Hezbollah, allies insist Syria must take part in Beirut's Arab economic summit

The Arab League suspended Syria’s membership in November 2011 before imposing a wide array of economic sanctions in the wake of the bloody civil war.
by Georgi Azar

9 January 2019 | 17:31

Source: by Annahar

  • by Georgi Azar
  • Source: Annahar
  • Last update: 9 January 2019 | 17:31

A section of 21 kings, presidents and top officials from the Arab League summit pose for a group photo, at a gathering near the Dead Sea in Jordan on Wednesday, March 29, 2017. (AP Photo/ Raad Adayleh)

BEIRUT: Speaker Nabih Berri insisted Wednesday that the upcoming Arab Economic Social Development Summit in Beirut features the Syrian government, while also suggesting the cancelation of the event in the absence of a fully functioning Lebanese Cabinet.

MP Abdul Rahim Mourad, a member of the pro-Hezbollah Sunni coalition, quoted Berri as saying that the Arab Economic Social Development Summit "cannot be held without Syria" while MP Ali Bazzi, a member of the speaker's parliamentary bloc, suggested postponing the event until after a Lebanese Cabinet is formed.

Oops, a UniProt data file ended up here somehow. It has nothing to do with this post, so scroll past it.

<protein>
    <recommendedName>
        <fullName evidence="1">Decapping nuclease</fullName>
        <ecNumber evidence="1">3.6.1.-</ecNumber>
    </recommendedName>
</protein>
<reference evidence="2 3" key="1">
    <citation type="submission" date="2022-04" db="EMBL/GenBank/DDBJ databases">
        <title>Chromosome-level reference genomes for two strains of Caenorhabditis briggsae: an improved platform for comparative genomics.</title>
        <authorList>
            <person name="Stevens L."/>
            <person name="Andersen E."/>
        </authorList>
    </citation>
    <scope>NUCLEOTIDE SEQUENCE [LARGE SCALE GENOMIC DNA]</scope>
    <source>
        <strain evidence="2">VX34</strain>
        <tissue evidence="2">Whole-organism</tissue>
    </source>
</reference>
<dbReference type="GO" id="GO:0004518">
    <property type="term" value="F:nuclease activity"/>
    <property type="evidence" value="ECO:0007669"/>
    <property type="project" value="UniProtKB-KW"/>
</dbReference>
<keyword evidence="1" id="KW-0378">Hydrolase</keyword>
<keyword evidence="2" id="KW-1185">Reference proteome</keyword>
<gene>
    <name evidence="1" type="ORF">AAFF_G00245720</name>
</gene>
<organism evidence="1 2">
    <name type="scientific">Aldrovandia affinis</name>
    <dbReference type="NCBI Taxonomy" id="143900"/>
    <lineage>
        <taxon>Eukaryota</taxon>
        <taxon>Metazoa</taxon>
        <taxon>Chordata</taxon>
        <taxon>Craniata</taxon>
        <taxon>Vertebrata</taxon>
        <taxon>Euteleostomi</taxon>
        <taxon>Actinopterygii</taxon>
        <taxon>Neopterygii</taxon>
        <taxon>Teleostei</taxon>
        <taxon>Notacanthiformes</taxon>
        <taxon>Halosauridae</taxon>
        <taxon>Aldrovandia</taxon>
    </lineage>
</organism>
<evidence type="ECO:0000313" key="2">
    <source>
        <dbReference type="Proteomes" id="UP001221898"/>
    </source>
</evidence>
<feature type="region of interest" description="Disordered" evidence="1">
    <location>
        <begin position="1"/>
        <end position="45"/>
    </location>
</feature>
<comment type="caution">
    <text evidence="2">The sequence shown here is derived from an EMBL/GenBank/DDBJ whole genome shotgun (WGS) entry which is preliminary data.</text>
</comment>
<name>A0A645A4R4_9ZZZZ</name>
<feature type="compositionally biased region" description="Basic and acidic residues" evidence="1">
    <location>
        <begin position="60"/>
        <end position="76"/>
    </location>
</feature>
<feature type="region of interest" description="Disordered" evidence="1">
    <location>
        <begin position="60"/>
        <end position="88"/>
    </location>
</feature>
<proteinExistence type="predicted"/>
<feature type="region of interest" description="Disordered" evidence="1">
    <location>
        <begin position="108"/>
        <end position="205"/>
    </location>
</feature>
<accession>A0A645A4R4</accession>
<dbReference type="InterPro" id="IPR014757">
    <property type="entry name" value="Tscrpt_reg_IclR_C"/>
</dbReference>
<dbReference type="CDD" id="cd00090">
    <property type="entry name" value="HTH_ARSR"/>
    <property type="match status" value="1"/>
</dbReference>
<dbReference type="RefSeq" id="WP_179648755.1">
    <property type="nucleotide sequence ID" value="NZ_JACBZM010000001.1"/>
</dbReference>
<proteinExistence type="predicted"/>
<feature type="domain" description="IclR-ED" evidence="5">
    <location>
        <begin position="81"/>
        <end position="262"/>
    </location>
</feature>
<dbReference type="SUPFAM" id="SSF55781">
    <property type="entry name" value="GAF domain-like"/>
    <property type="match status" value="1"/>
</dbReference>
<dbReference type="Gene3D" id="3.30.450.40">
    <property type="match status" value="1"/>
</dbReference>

The two-day summit, which is scheduled to kick off in Beirut on January 19, was seen as an opportunity to secure support for Lebanon, which is suffering from a severe economic slowdown.

President Michel Aoun had assured last week that the summit would be held as planned and "on time," amid rumors that the event would be canceled in the absence of a fully functioning Cabinet and disagreements over whether an invitation should be extended to President Bashar Assad's regime to participate in the event.

The Arab League suspended Syria’s membership in November 2011 before imposing a wide array of economic sanctions on Assad's regime following the outbreak of a bloody civil war. 

Hezbollah, a close ally of the regime, who sent thousands of troops to shore up Assad's forces, said that inviting Syria would "strengthen Lebanon and further its strategic interest as Arab states "rush back to Damascus."

The Iranian-backed militant group has been accused of hampering the Cabinet formation in an attempt to blackmail his Lebanese political rivals to normalize ties with the Syrian regime. Lebanon has been without a fully functioning government since the last parliamentary elections took place some 7 months ago.

Hezbollah and Berri have thrown their weight behind Prime Minister-designate Saad Hariri's Sunni rivals, demanding that six MPs be represented in the Cabinet.

The March 8-affiliated Sunni MPs have been demanding to be allocated one ministry in the 30-member Cabinet. President Michel Aoun had accepted to cede one Minister from his share to represent the group, but his efforts to break the deadlock failed after the coalition rejected the proposed candidate.

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